Today’s assignment: create a 30-day plan for how you’ll grow your presence (and your blog) on the social network you selected yesterday.
Integrating your blog with social networks is essential to growing an audience — if you want to attract people outside WordPress, you need to go to where the people are.
Social networks don’t have to be an “extra.” They can be the ideal platform for growing a community, with your blog at the center. And using them means a lot more than just publicizing your posts; if that’s all you’re doing, you’re not really using them at all.
Today’s assignment: create a 30-day plan for how you’ll grow your presence (and your blog) on the social network you selected yesterday. If applicable, create a profile on the network just for your blog.
Why do this?
- Because if you’re serious about growth, blogging is about building a community of like-minded people, and other social networks have ready-made communities.
- Because using social networks effectively creates a funnel of new ideas and inspiration that will make your blog better.
- Because social networks are a great place to continue conversations that are tangential to your blog, or to experiment with content you’re not sure about.
If you need a profile on whatever network you’re going to focus on, let’s take care of that first.
If you liked analyzing your stats, Facebook may be right up your alley. Fan pages offer analytics (Facebook calls them “insights”) that let you see which posts are most viewed and shared, along with basic demographic data about your fans.
To create a page on Facebook, log in to your personal account, go to Create a Page and, well, create a page! You’ll want to create a “Brand or Product page” and select “Website” under “Category.” You’ll administer this page through your personal account, but there won’t be any visible link between the two. (Visit our tutorial for more detail.)
With Pinterest, you have two choices: if you don’t yet have an account, you can create a new one for your blog. If you already use it, you can also create a board just for your blog. (Either way, you can use the Pinterest Site Verification tool to connect your blog to your Pinterest account.)
Okay, so you have your page/profile/board set up. Now what?
The main thing to remember is that social networks are not just about promoting your blog, but creating a sense of community with your readers — yesterday’s assignment was just the preamble. Don’t just use your Facebook page to Publicize your blog posts: share other interested, related content, and engage with your audience. Tweet about more than just your latest post, and re-tweet other good stuff. Participate in Twitter chats or Facebook discussions. Try sharing a few of these:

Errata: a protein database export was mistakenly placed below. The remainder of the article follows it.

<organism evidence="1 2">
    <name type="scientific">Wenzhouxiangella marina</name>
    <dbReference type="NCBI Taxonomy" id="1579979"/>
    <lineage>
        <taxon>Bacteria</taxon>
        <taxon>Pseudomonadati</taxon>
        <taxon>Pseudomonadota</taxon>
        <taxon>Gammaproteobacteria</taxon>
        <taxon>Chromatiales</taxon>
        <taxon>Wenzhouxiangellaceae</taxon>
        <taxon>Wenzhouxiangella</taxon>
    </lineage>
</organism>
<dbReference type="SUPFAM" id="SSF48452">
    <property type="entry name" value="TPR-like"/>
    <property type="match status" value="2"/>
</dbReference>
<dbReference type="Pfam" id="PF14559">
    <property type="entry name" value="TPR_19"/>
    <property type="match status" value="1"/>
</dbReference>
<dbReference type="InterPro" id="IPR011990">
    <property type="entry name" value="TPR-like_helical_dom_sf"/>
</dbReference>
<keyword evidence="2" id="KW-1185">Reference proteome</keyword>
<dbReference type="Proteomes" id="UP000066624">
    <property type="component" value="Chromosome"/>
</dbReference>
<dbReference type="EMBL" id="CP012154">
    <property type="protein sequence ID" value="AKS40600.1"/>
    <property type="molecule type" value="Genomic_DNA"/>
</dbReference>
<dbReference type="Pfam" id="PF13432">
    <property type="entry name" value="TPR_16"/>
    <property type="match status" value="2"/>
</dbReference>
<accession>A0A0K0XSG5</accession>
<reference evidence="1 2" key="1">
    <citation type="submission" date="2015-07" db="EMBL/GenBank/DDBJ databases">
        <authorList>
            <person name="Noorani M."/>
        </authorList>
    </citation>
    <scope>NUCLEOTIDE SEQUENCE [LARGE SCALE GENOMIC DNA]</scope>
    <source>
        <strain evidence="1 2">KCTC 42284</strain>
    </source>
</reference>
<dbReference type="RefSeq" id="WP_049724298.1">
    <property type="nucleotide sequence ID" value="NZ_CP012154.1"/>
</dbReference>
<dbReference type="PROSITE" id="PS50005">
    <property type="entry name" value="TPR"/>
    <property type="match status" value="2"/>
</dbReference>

Tip: If you have a particularly witty tweet you want to share with your readers embed it right into a post. It directs readers to your Twitter feed and adds visual interest. Since readers can retweet directly from your blog post, you can see your reach expand exponentially.
- Other bloggers’ posts — there’s nothing like sharing the love, and promoting others’ good work ultimately brings people to you, too.
- Random funny, interesting, or provocative links. Your fan page becomes valuable when you curate, helping fans weed through the swampland of the internet to find the goodies. Links and posts with great images are especially shareable.
- Questions. If there’s one thing people enjoy doing on on the internet, it’s sharing opinions. You might not want to run a poll on your blog, but asking questions on Facebook or Twitter is a good way to get people to engage and to get feedback on what your readers are interested in.
- Status updates. Are you on round three of the DIY project you’re planning to blog next week? Are you headed to the movies to see the next film you’ll review? Did you just spend 15 minutes trying to remember the word “conundrum”? Keep fans up to date and share blog-related glimpses into your life to build a personal connection.
The same goes for Pinterest. Adding beautiful images to your posts makes them highly pinnable, and re-pins can spread like wildfire. Then, you’ll want to branch out beyond your own posts and start pinning (and re-pinning) other content. As you develop collections, you not only create a handy catalogue for yourself, you become a resource for your blog’s readers and for other Pinterest users who admire your excellent taste… some of whom will find their way to your blog.
Tip: Check the rights before pinning possibly copyrighted content. Lots of people don’t mind having their photos shared, but some do — check the license for images you pin before pinning them. If the photographer reserves all the rights, or you’re otherwise unsure, ask before pinning.
It’s especially useful for supplemental content that you wouldn’t necessarily put on your blog, but still want to collect and share. If you’re a book blogger, your site might feature reviews or affiliate links for your absolute faves, but your Pinterest boards are a place to park all the other titles that catch your eye.
Now, create a plan for how you’ll use your main social network over the next 30 days. You don’t need an hour-by-hour schedule of tweets, just some goals: I’ll Publicize all my posts. I’ll update two times a day. I’ll share other bloggers’ posts three times a week. I’ll upload one photo every week. Sketch out the ways you’ll use this tool, and you’ll be more likely to do it.
If you have any questions, go to The Commons — you may be able to pick up some followers for your blog’s new profile or some tips from folks who are already social butterflies.